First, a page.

Making and enjoying, Rosogulla is such a nostalgic journey to the past and a great tribute to my childhood and growing up in a very special place; Asansol in West Bengal. The smell of the wet earthen pot holding the Rosogulla, straight from the sweat-meat shops is invigorating.
There's lot of mystery surrounding Rosogulla; regarding it's place of origin – West Bengal or Orissa. It is widely believed that in 1868, Nobin Chandra Das of Bagbazar, Kolkata, invented, and became instantly famous; who was later supported by his son KC Das. Eminent historian, J. Padhi has claimed that "the Rasgulla is more than 600 years old. It is as old as the Rath Yatra in Puri". Ratha Yatra is a huge Hindu festival associated with Lord Jagannath held at Puri in the state of Orissa, India during the months of June.
Another school of thought: During the Bengal renaissance; between the nineteenth and early twentieth centuries, the upper class Bengalis employed the Brahmin cooks from neighbouring Orissa, famed for there culinary skills. As a result many Oriya delicacies got incorporated into Bengali cuisine. It was this during this time Haradhan Maira, a confectioner of Phulia district, Orissa, transferred this knowledge to Kolkata (Calcutta). NC Das modified the original version to extend it's shelf life and was thus credited with 'Sponge Rosogulla'.
VARIATIONS: Ladikenis – Bhim Nag invented this deep-fried syrupy Ledikeni that was created for and named after Lady Canning (wife of the Governor-General of India, Lord Charles John Canning.) When she arrived in Calcutta with her husband in 1856, in the electric days before the Sepoy Mutiny.
Making Festive "Coloured" Rasgulla. The most common colours in use are Pink and Orange. To make coloured Rasgulla, do NOT add food colour to the milk. Add desired food colour while kneading the Cheese. Roshogulla stuffed with Cardamom, Raisins. Adding Rose water and Saffron. Rasagulla is the first cheese based sweet, and is a precursor to many other Bengali Sweets: Rasmalai, Pantua, Cham Cham, Sandesh to name a few.
Things You'll Need: To Make Chenna / Paneer (Cheese)
- Organic Full Fat Milk – 1 litre
- Plain Natural Yoghurt (1) – 200ml or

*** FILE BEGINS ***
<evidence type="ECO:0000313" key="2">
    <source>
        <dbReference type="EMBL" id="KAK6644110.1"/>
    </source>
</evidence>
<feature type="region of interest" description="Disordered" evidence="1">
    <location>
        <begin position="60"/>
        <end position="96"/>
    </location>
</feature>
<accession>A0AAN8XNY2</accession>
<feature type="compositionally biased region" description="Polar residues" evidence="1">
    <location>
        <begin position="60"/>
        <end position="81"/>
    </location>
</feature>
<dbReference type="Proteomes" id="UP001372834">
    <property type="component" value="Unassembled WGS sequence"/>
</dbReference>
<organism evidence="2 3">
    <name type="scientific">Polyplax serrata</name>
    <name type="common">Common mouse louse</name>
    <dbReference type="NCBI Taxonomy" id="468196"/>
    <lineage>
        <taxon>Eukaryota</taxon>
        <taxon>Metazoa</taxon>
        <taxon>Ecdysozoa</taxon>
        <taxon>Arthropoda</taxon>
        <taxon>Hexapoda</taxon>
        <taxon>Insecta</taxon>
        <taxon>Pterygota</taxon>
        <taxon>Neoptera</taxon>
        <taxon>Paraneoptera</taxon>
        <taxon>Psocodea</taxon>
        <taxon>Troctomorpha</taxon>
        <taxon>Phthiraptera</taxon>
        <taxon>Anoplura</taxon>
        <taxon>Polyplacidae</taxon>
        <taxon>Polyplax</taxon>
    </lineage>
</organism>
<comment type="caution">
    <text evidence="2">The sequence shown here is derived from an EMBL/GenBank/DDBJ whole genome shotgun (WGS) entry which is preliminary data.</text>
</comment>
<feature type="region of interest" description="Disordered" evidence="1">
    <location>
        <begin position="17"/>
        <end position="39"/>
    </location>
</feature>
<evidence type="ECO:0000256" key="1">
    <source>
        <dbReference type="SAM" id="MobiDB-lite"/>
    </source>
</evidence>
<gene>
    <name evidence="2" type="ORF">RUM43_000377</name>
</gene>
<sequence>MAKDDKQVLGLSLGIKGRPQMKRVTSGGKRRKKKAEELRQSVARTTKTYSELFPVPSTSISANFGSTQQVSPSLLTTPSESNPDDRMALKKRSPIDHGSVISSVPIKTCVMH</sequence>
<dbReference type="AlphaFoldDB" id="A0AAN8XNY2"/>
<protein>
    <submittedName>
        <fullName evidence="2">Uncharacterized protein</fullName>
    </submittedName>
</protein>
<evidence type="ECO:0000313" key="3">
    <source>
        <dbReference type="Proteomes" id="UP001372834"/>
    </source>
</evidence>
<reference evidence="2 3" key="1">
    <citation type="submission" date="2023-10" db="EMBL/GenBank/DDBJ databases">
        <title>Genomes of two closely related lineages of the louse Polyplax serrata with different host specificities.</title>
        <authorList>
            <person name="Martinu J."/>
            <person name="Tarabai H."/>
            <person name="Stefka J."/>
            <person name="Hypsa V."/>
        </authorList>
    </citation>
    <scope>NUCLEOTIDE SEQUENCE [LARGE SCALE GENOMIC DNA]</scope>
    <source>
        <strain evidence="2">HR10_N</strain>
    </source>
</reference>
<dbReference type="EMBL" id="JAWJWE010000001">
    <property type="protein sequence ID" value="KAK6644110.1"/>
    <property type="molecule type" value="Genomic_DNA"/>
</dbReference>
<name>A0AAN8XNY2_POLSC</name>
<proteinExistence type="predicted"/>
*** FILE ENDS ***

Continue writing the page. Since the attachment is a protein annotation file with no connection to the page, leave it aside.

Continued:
- Lime Juice / White Vinegar – 2 tbsp
Yield – 260grams Chenna Divide into 12 equal portions
- Water – 300ml
- Sugar – 200grams (add to taste)
Golden Touch Preparation: [Making Cheese – 1 hour 30 mins + 40 mins]
- Boil Milk in a deep bottomed, non-stick pan.
- Stir regularly with a wooden spatula to prevent Milk sticking to the bottom.
- Once boiled, lower heat; add Yogurt. In about 3-5 minutes, curdling starts, separating the Whey (2) from the Chenna / Panner / Cheese (3).
- Line a strainer with Cheese Cloth. Leave it there for 1 hour (4).
- Knead the Chenna for about 5 minutes, resulting in a smooth, soft dough.
- To test the readiness of the Chenna, rub a small amount of Chenna on your palms and make a small ball out of it. If the ball holds together in a smooth ball, it is ready. If not knead for another 5 minutes. If too dry and crumbly add a few drops of water (5).
- Just before you are about to make the balls, in a 24cm diameter, deep non-stick stock pot, add Water and Sugar and bring to boil on low flame. Stir occasionally.
- Divide the dough into 12 equal portions. Knead each ball tightly in your palm and roll into a smooth balls, without cracks. These small balls end up three times their size after cooking.
- Add the balls to the boiling syrup, carefully. Cover. Boil on full flame for 20-25 mins (6).
- Remove from flame. Allow to cool.
Golden Touch Service Serve chilled on it's own in the Sugar syrup or with Misti Doi (Sweetened Yoghurt).
1. Yogurt vs Lime Juice / Vinegar. This is my variation. All other recipes you'll find adding Lime Juice or White Vinegar to curdle Milk. Benefits of using Yoghurt; it does not leave the after taste of sourness and produces a greater yield of Chenna. Tried and tested method at Chacko's Kitchen.
2. Whey can be used for kneading Flour for Chappati, Roti, Naan instead of Water; also can be used to cook Lentils.
3. Caution: The Cheese become hard and rubbery if you continue to boil after this stage.
4. This is an important stage, and I would like you to take it seriously. You need NOT leave it for long, or press it down under weight, unlike when you make Paneer. Rosogulla requires moisture in it. In hotter climates, reduce this time to say 45 minutes.
5. The softness of Rasgulla depends on how well you knead the Paneer. The more you knead, the more spongier the Rasagulla be.
6. Do not add too many at the same time; as they need to expand and become spongy. Commercial Rasgulla is dipped in too thick sugar syrup, therefore when you make at home you can adjust the Sugar to your requirements.